Scientists leading this study9 sought to answer the question of whether the topical application of sesame oil could have an effect on pain severity and the frequency of using nonsteroidal anti-inflammatory drugs (NSAIDs). The reason was that NSAIDs and opioids are the current drugs of choice for mild to severe traumatic pain.

Using a randomized clinical trial involving 150 patients who had experienced blunt trauma to their upper and/or lower extremities, the researchers collected data using a visual analog scale and questionnaire. They randomly placed 75 in the control group and 75 in the intervention group.

Both groups received routine care, and the intervention group received an additional topical application of sesame oil. The severity of pain and the frequency of NSAID use was assessed at intervals during the first 10 days after trauma.

Based on their sample testing there was a significant difference between the two groups in their report of pain severity and the frequency in which they requested NSAIDs, particularly beginning in the fourth day after intervention.

The researchers concluded that topical application is a strong complementary strategy for pain relief in those who may have experienced upper or lower extremity trauma related to its “low-cost, easy usage and lack of adverse effects.”

Anti-Inflammatory Effect May Also Reduce Blood Pressure

In the interventions for OA, the participants consumed 40 grams of powdered sesame seeds each day. Sesame seeds have a density of 0.61g/cm3.10

However, researchers have found as little as 3 teaspoons (1 tablespoon) of sesame seeds may have a modest effect on blood pressure. In one study11 using a double-blind, crossover, placebo-controlled trial, participants with mild high blood pressure consumed 60 mg of sesamin capsules for four weeks. A control group received a placebo.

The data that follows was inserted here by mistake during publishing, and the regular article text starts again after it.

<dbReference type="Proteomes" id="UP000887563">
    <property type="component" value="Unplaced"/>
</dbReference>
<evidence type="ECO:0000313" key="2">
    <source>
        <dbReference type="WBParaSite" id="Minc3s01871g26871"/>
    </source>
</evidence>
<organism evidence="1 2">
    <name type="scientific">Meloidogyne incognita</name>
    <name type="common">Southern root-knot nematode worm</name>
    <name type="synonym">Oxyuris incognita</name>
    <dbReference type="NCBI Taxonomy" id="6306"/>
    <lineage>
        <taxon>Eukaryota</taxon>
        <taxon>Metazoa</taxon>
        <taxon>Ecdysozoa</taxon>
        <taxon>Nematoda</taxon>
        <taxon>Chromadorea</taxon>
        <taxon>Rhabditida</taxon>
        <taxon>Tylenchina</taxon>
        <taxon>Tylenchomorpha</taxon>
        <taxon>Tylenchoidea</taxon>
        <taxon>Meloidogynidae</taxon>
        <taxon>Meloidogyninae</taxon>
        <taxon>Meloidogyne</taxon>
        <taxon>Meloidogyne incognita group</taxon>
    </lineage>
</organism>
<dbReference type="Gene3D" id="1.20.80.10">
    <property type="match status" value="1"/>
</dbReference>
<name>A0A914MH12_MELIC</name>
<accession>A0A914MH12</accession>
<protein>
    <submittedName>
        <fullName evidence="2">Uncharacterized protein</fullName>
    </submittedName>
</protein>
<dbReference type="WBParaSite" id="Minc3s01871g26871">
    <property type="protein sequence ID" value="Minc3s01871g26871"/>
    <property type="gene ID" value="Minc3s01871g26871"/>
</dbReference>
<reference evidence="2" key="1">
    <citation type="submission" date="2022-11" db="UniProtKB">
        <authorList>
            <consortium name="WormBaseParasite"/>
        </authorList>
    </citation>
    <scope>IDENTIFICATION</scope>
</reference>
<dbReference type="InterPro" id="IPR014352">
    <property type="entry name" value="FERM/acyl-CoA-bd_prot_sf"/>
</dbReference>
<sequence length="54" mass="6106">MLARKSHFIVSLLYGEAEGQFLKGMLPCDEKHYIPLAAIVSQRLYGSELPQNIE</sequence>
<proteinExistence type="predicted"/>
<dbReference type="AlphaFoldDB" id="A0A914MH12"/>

The subjects were middle-aged and matched by age and body mass index between the intervention group and the control group. After four weeks, the groups switched.

The researchers found a decrease in blood pressure in the participants when they received sesamin but little change with the placebo. The researchers said the reduction in blood pressure “may be meaningful to prevent cardiovascular diseases.”

More Sesame Seeds Health Benefits

In addition to all of these benefits, sesame seeds are an excellent source of nutrients. The sesamin and sesamolin belong to a group of beneficial fibers called lignans with a history of preventing high blood pressure and protecting the liver.12

One-quarter cup of the seeds provides 163% of your daily value of copper and is a good source of manganese, calcium, phosphorus and magnesium. The high amount of copper may contribute to the effectiveness that sesame seeds have in reducing some of the symptoms of rheumatoid arthritis.

Other health benefits have included speeding wound healing with the topical application and boosting antioxidants to help combat stress-related diseases. Sesame seeds have also been used in industrial manufacturing, including the preparation of cosmetics, paints and lubricants.

How to Incorporate Sesame Seeds at Home


The extraction of the oil from the seeds should be a simple cold-press process as demonstrated in this short video. In fact, with your own home press, you may also produce organic oils at home, bypassing the dangerous manufacturing process undergone by those sold at the store.

The combination of being high in omega-6 fats and lectins means you’ll need to eat sesame seeds in moderation. Make sure you balance how much you eat against the number of omega-3 fats in your diet and help reduce the number of lectins you consume by soaking the seeds overnight or sprouting them.

If you have an allergy to sesame seeds, do not consume them and do not use sesame seed oil as both can lead to allergic reactions. Pregnant women and nursing mothers should use extreme caution when using the oil or consuming the seeds as they may have hormone-inducing effects that can trigger uterine contractions.

Common symptoms of an allergy may range from mild itching to anaphylaxis. Some researchers report that those with allergies to nuts like walnuts and peanuts may also have an allergic reaction to sesame seeds and sesame oil.